Teepees… they were kind of an odd entry for the park.  They appeared to be for kids to play in.

The front of the snack bar.  Restrooms are free and clean!

 

There’s that “Native American” motif again.

 

Once we passed the snack bar and teepees, we started our walk around the park.  There’s a dirt path that leads up the ridge so you can get a good look at the animals.  A few of them were out today and they seemed very chilled out.  Although there are a lot of fences, there are small “portals” in the fences so you can get good photos.  I was glad I brought my digital camera.  It made it much easier to zoom in past the fences.  Pictures taken with the digital camera are at the end of this post.

Visitors are asked to be quiet.

Unlike the Tierpark in Pforzheim, this park does not allow visitors to feed the animals.

There are small caves throughout the park where the bears and wolves go to shelter.

The lynx was looking out over the land.

When you’re ready for refreshment, there are plenty of places to go.

The landscape at the park is absolutely beautiful.  Sometimes I can’t believe how gorgeous Germany is.  The best pictures of the animals appear at the end of this post.  I took them with my digital camera, while the ones above were taken with my phone.  

 

We decided to stop at Turmbräu, one of our favorite restaurants in Freudenstadt, which is on the way home.  Freudenstadt is one of my favorite towns in the Stuttgart area.  It’s very pretty and offers good shopping and restaurants, as well as things to do.  Below are a few pictures of Freudenstadt, but they don’t really do it justice.  I like Freudenstadt because it doesn’t look like any of the other well-known towns in the Black Forest.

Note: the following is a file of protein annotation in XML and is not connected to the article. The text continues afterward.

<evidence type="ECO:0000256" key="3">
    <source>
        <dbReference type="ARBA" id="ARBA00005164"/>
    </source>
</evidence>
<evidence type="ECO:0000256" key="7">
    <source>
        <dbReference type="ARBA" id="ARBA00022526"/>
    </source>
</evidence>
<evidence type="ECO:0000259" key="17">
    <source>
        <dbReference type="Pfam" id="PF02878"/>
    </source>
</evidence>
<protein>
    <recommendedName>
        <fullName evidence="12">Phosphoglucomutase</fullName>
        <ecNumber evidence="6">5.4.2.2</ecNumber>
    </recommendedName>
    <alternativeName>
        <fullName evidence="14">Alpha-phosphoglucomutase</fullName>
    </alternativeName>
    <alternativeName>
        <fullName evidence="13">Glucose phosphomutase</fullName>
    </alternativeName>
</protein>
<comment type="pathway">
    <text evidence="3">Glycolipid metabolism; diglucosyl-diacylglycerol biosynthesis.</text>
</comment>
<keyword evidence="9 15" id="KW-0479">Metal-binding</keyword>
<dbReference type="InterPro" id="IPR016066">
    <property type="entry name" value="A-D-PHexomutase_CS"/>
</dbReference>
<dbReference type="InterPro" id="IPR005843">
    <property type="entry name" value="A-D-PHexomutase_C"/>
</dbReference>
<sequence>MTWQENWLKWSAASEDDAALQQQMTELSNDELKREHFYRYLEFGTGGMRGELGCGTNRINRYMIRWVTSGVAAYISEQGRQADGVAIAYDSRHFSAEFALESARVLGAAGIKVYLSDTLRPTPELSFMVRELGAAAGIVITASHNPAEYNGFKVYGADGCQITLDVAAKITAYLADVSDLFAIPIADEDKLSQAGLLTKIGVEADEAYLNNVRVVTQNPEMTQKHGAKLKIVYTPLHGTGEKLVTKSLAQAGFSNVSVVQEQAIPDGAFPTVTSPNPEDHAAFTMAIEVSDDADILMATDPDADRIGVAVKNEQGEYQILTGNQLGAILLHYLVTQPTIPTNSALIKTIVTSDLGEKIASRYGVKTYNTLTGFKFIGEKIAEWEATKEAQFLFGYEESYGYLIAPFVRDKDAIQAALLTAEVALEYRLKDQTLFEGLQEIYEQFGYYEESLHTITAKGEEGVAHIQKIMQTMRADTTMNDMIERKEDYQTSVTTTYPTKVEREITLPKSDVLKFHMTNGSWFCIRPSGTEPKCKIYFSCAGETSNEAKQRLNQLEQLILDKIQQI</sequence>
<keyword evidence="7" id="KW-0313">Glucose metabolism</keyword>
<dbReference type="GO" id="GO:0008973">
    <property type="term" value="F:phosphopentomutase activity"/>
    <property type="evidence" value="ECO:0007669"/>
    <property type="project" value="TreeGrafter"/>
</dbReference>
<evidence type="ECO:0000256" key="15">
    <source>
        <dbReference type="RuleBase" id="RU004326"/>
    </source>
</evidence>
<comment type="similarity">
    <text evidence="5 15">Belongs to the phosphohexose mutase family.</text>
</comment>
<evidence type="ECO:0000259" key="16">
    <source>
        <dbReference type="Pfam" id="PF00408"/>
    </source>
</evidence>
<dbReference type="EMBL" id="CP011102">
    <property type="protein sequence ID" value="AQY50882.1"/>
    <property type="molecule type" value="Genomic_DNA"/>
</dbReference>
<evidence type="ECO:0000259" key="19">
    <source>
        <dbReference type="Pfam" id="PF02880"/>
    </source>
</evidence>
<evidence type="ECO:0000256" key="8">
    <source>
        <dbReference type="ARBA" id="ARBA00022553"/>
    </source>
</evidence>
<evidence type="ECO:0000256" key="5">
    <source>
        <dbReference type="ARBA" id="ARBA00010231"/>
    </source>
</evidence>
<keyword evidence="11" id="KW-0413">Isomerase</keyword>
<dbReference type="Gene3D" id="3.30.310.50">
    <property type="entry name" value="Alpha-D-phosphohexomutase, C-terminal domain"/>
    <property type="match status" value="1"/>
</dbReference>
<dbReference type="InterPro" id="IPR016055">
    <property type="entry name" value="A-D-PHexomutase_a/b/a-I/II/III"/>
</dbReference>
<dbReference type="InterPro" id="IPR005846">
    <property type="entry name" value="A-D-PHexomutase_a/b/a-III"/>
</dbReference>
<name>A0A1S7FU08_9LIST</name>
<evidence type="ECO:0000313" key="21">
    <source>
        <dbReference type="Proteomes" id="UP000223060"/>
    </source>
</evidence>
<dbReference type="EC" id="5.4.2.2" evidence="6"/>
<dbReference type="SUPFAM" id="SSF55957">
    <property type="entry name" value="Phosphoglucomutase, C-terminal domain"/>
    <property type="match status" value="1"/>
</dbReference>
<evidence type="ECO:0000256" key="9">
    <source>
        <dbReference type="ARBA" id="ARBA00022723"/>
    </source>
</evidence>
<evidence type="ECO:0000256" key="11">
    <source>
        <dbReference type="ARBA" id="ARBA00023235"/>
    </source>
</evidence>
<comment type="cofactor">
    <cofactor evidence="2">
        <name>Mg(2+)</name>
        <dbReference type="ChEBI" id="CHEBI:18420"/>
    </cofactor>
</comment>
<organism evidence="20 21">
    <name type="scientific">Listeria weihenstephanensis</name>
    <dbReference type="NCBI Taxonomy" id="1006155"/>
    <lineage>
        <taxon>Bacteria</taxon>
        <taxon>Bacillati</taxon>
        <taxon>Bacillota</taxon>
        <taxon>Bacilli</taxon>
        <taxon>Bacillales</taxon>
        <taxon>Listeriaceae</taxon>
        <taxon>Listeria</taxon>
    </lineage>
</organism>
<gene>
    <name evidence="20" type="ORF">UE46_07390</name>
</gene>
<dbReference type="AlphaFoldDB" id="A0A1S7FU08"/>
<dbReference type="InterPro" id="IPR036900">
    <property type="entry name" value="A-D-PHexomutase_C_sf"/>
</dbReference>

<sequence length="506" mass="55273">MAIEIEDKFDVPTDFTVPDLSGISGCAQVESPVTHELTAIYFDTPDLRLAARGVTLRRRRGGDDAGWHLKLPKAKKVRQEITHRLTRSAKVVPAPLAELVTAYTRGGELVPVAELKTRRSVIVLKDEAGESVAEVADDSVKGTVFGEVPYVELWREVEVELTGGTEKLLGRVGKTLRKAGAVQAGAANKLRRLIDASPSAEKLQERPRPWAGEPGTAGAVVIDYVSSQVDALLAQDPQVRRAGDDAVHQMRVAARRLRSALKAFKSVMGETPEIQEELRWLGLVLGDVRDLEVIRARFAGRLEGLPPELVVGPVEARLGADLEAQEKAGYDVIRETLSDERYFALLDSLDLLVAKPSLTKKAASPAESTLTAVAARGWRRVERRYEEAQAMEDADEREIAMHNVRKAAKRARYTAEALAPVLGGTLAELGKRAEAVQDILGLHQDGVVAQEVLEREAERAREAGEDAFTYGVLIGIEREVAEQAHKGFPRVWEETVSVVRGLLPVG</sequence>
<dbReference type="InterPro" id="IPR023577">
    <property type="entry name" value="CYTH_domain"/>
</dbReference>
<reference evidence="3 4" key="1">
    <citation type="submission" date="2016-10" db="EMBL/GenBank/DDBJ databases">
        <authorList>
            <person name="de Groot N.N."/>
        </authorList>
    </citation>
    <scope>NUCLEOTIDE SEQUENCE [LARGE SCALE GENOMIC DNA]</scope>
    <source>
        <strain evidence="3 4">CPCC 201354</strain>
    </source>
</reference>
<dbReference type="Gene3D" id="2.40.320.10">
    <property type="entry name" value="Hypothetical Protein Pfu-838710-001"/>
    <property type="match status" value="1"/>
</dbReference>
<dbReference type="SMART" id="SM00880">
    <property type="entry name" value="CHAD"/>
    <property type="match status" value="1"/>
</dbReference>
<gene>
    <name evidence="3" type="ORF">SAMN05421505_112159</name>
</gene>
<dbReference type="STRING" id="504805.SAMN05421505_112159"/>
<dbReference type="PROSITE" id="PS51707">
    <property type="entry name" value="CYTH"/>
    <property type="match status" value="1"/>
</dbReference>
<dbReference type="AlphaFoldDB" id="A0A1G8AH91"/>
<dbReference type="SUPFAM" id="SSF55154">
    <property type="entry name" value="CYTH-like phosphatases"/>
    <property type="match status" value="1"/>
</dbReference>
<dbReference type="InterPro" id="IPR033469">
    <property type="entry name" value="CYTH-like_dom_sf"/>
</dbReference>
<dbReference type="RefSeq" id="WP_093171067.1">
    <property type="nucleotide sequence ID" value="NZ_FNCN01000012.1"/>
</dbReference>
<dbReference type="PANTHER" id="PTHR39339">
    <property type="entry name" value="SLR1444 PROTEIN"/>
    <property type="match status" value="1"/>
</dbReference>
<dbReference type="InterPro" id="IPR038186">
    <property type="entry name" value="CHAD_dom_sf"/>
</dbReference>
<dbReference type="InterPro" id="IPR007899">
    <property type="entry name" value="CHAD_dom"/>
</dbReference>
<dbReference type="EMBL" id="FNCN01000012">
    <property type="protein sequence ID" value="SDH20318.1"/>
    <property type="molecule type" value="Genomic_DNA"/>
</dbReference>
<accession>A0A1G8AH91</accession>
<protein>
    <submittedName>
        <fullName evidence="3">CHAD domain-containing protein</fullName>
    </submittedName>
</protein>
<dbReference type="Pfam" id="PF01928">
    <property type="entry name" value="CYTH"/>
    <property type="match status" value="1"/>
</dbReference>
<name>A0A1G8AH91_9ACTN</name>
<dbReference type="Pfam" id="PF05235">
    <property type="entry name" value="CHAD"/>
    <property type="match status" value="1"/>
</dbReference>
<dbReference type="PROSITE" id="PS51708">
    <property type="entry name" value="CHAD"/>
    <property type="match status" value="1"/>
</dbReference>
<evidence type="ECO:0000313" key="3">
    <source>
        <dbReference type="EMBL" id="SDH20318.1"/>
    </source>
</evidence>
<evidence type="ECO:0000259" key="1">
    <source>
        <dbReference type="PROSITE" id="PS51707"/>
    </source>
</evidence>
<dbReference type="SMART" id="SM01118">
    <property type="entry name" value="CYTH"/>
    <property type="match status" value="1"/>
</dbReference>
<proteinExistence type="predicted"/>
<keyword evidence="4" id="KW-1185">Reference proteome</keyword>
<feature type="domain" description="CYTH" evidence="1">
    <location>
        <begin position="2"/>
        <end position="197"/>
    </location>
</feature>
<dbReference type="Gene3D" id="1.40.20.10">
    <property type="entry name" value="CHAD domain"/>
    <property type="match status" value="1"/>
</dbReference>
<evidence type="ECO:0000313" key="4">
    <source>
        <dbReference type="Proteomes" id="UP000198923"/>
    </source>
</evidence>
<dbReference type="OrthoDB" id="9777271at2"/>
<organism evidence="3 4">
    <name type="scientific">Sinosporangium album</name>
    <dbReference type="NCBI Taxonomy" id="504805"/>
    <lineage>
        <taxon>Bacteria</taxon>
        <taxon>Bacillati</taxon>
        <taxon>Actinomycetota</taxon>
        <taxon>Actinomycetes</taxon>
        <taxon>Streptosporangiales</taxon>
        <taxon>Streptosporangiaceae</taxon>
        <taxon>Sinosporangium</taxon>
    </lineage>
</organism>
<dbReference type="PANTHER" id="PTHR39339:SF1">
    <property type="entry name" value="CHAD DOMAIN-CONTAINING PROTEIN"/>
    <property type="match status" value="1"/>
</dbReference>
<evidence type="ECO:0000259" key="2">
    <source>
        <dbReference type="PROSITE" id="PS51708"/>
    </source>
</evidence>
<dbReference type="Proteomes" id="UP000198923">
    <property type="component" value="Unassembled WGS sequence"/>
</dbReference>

This restaurant makes its own beer.

These folks at the bar were having a great time!  They were drinking and cheering.  It was stereotypically German!

We took a spot near the bar…

It was time for the restaurant’s spring beer.  We each had one.  It was fresh and crisp and kind of citrusy.  

Bill ordered “crispy pork” with potatoes and gravy made with beer.  

I ordered sauerbraten with spaetzle and red kraut.  I liked Bill’s dish better, so we traded.  I’m still full a couple of hours later…  Total damage for this was about 30 euros.  

This restaurant is also a music venue.  They regularly have events.  When the weather is warmer, they will also open their Biergarten.  Here’s a link to their Facebook page, where you can see who’s coming in the upcoming weeks.

I love this bridge.

A wolf hides behind the brush.

Yes, your dog is welcome!  Bring a leash and plenty of shit bags.

These wolves were loving the sun.  So were we!

We didn’t see any snakes.

I loved this creek that flowed through the park… fresh water for the animals to enjoy and a peaceful sound for visitors.

This sign was about the two bears who live in this enclosure.  They were circus bears before they came to the park.

My German friend has this to say about the teepees: The kind of odd looking teepees in the Black Forest landscape are meant as a symbol and reminder for a gentle treatment of nature, to respect animals and to learn from them etc… “Sie stehen als Symbol für die nativen Völker, die einen sanften Umgang mit der Natur pflegten, die nur das Nötigste von ihr nahmen und die Tiere würdigten.”

The lynx was a little camera shy.

This was the end of the line.  I think our visit lasted about an hour or so.  It was a very pleasant hour spent, but if you’re coming all the way from Stuttgart, you might want to pair a visit to the park with another activity.  Luckily, the Black Forest is rich with things to do… and it never closes.  😉